Scott Adams

In one brilliant night of soccer that left sangria bottles
popping from Los Angeles to New York, United States soccer’s
flighty Project 2010 went from defunct to back on track.
In one brilliant night of soccer that left sangria bottles popping from Los Angeles to New York, United States soccer’s flighty Project 2010 went from defunct to back on track.

The U.S. defeated Spain, FIFA’s top ranked team, 2-0 in a Confederations Cup semifinal Wednesday in Bloemfontein, South Africa. Although it was not a World Cup match, futbol pundits are labeling it the best … win … ever … in American soccer history.

Was it really that big? Oh yeah.

Let’s back up for a moment. For those of you who don’t know, Project 2010 was unveiled in 1998 as a 12-year project to develop U.S.-born talent, thus making the Americans a World Cup contender by the 2010 tournament. It has cost $50 million and, to me, is worth every penny.

Even if the Americans fall on their swords in South Africa next year, you can say the team’s progress has been nothing short of impressive.

The U.S., which finished dead last in the 1998 World Cup, today is respected on the global stage and ranked No. 14 in the world by FIFA.

For the first time ever, the United States is almost consistently good at soccer, almost consistently really good. It may take Sam’s Army a loss here and there to get going, but look at Wednesday’s end result, a victory – on foreign soil no less – against a marquee team that has not lost in nearly two years.

This does not mean the Americans are going to win mankind’s toughest tournament next summer, but it does mean they can hang with the best.

Even the best teams have lapses. France won the World Cup in 1998 and made the finals in 2006. In between, the French did not advance out of pool play in 2002. Spain and Netherlands, two traditional heavyweights, have not won a World Cup. Argentina is in a recession. Germany has not won since 1990 — and that was West Germany at the time. England, the birthplace of soccer, has claimed only one World Cup title. The U.S. was eliminated in pool play in 2006 after reaching the quarterfinals in 2002.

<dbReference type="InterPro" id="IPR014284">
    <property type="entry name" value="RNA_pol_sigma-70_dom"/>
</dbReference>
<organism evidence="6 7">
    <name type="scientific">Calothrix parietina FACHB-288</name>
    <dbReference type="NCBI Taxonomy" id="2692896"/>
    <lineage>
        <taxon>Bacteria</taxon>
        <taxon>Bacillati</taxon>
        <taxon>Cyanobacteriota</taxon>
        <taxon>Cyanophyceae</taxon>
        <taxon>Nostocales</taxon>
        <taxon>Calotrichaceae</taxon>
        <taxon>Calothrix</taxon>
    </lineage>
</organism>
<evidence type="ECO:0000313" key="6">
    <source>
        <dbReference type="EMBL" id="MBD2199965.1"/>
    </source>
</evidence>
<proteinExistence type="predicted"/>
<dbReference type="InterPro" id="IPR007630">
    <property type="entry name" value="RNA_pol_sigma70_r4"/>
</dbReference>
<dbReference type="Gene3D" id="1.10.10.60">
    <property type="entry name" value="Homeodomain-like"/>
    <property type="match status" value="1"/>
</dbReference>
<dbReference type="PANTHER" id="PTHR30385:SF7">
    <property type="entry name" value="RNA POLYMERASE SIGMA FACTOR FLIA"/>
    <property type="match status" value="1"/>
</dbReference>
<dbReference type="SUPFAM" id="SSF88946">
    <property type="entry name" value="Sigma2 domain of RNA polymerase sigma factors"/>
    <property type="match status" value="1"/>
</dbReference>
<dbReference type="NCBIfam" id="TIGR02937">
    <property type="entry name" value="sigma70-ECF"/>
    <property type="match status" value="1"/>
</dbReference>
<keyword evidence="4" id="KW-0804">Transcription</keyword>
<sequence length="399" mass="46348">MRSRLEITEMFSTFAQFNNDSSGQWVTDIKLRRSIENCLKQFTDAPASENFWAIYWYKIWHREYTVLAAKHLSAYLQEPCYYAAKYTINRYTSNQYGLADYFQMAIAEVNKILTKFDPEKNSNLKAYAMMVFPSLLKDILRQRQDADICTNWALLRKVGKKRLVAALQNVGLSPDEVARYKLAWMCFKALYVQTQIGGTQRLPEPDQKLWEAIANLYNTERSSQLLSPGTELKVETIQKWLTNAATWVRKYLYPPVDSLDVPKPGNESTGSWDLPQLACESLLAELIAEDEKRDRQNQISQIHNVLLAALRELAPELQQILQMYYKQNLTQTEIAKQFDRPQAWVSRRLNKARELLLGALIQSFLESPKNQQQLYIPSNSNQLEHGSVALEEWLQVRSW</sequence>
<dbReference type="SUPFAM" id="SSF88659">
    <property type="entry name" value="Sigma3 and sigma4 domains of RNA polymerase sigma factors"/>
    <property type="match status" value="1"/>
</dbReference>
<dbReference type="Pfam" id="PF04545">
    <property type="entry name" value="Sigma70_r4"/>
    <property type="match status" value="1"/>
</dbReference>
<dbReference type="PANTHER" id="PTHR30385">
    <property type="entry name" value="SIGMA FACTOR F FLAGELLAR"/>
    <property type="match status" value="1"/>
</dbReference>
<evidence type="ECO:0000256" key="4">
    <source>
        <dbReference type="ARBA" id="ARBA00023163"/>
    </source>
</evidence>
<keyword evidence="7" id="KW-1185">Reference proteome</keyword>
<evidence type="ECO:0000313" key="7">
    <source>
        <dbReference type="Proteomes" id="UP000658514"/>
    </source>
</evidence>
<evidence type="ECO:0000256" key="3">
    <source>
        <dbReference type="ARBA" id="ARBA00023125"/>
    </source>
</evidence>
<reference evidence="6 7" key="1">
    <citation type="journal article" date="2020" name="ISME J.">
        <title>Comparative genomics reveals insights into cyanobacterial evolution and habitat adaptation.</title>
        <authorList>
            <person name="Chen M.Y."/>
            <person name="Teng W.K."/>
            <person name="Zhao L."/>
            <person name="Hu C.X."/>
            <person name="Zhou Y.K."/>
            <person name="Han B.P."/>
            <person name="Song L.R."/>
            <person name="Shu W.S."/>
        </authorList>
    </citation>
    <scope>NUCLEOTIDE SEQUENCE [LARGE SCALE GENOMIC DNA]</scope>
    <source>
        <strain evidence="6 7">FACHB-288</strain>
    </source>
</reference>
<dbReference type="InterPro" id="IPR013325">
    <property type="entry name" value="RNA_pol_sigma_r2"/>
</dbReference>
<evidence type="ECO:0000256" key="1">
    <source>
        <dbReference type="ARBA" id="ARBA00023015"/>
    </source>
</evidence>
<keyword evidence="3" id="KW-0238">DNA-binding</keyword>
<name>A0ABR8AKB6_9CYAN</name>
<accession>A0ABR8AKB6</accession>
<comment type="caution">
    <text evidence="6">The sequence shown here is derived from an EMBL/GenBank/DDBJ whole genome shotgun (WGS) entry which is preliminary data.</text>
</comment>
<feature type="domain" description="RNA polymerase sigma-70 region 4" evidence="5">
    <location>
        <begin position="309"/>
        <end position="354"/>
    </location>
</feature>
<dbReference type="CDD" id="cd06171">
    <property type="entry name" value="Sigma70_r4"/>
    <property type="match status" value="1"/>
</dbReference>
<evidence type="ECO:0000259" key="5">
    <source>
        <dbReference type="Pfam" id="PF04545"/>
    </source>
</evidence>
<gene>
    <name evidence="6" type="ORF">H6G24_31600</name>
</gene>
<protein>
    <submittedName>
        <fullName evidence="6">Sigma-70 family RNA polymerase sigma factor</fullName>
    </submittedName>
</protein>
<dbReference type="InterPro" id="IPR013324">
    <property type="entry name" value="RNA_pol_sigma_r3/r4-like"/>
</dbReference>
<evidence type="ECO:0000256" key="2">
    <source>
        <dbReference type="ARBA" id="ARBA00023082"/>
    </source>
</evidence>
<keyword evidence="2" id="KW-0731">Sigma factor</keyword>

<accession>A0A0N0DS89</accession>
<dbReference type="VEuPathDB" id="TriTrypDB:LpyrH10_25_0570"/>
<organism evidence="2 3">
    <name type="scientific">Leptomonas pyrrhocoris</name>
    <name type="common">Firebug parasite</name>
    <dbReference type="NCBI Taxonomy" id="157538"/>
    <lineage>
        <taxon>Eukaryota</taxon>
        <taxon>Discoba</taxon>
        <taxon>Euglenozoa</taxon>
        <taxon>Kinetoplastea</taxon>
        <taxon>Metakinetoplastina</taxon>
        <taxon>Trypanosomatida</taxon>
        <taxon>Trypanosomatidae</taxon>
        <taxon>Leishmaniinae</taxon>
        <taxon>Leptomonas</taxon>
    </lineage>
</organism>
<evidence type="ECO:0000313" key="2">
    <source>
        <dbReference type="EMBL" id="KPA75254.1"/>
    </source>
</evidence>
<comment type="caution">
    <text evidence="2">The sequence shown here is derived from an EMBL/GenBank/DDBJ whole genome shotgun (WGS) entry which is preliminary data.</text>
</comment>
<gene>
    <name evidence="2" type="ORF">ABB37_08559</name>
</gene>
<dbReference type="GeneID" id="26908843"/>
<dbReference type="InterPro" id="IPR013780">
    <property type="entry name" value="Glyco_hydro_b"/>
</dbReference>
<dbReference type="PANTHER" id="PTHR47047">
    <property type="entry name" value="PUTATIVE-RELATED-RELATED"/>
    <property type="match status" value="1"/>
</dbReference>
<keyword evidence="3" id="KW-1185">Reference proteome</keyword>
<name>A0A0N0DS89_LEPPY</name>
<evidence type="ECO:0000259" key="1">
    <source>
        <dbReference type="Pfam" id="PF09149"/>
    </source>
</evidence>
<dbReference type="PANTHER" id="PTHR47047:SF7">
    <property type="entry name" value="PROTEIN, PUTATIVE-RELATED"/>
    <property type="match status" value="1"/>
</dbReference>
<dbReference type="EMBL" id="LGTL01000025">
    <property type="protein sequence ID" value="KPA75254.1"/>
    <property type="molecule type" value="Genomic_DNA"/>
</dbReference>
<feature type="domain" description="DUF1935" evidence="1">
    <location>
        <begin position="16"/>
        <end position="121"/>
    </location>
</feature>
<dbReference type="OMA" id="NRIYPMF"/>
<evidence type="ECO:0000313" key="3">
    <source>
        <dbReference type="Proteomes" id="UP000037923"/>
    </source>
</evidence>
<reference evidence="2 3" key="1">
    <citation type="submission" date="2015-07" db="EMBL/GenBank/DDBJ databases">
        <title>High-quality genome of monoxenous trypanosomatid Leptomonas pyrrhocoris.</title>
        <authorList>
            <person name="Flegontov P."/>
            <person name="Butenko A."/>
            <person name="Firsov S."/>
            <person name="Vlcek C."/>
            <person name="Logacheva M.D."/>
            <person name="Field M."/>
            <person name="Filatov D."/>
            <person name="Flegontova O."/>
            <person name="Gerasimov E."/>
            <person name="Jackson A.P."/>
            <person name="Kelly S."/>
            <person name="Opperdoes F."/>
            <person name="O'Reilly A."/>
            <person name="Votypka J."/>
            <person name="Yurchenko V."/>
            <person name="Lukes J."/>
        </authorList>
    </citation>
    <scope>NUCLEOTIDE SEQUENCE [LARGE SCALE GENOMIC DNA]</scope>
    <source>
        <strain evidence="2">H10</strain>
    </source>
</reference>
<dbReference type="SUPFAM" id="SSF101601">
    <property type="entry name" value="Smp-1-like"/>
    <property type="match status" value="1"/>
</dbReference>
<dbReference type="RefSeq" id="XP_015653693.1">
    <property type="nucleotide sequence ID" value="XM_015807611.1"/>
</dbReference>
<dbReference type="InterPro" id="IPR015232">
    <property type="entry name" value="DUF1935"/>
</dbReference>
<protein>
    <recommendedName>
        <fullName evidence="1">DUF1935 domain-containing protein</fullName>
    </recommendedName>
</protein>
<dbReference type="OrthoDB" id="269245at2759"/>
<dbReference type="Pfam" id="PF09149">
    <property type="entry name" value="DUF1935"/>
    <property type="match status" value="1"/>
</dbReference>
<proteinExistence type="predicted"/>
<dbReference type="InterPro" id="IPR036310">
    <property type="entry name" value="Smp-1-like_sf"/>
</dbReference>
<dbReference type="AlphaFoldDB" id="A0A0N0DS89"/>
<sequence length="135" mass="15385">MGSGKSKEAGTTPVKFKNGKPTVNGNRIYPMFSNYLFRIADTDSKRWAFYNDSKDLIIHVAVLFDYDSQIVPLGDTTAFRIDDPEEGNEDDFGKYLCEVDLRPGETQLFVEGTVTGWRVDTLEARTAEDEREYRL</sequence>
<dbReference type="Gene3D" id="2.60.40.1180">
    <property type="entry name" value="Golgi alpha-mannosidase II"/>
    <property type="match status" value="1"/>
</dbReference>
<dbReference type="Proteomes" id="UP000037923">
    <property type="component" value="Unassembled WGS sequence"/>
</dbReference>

Even Brazil loses; remember when it lost to the Americans in 1998?

“There will be ups and downs in any cycle,” U.S. Soccer Federation president Sunil Gulati told reporters after Wednesday’s win. “I think this tournament makes that point very clearly. Tonight was a very big up.”

Sure, the U.S. opened the Confederations Cup with a pair of ugly losses, but look at the opponents the Americans drew for pool play: Italy, the defending World Cup winner; Brazil, the New York Yankees of soccer; and Egypt, the reigning African champions.

And the Americans still advanced. Not only that, they blanked Spain and will play in their first FIFA tournament final in history Sunday.

Did you see the Spaniards? Some of them have long hair. Some of them get paid millions of dollars to play a “noncontact” sport. Some of them don’t have last names. Every one of their players was better, man for man, than his American counterpart.

And the Americans still dominated. They received gritty goals from Jozy Altidore and Clint Dempsey on hustle plays, plus an inspired performance by goalkeeper Tim Howard who brought back memories of Jim Craig in the Miracle on Ice.

Not to hint at a comparison – Wednesday’s game featured no miracles. The Americans looked like the stronger, more aggressive team for the first 70 minutes, finding feet, clogging passing lanes and playing with urgency.

U.S. coach Bob Bradley, for the most part, stuck with the same alignment and starters that overwhelmed the Pharaohs in a must-win game Sunday. He kept Charlie Davies and Ricardo Clark in the first string and Landon Donovan, the team’s emotional leader, at midfield. The result was an assist by Donovan on Dempsey’s goal.

“We had a real confidence that we could try to make it harder for them than some of the other teams they have played against,” Bradley said. “And we had the weapons that could cause them trouble.”

How far has Bradley’s bunch come? The Americans get another chance to show the world at 11:25 a.m. Sunday in the Confederations Cup Final – against Brazil.

Even a two-goal loss won’t change my opinion about Project 2010. Though it has not produced a LeBron or Kobe in American soccer, it it has crafted a team that others will be watching out for a year from now.

Wasn’t that the point?

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A staff member wrote, edited or posted this article, which may include information provided by one or more third parties.


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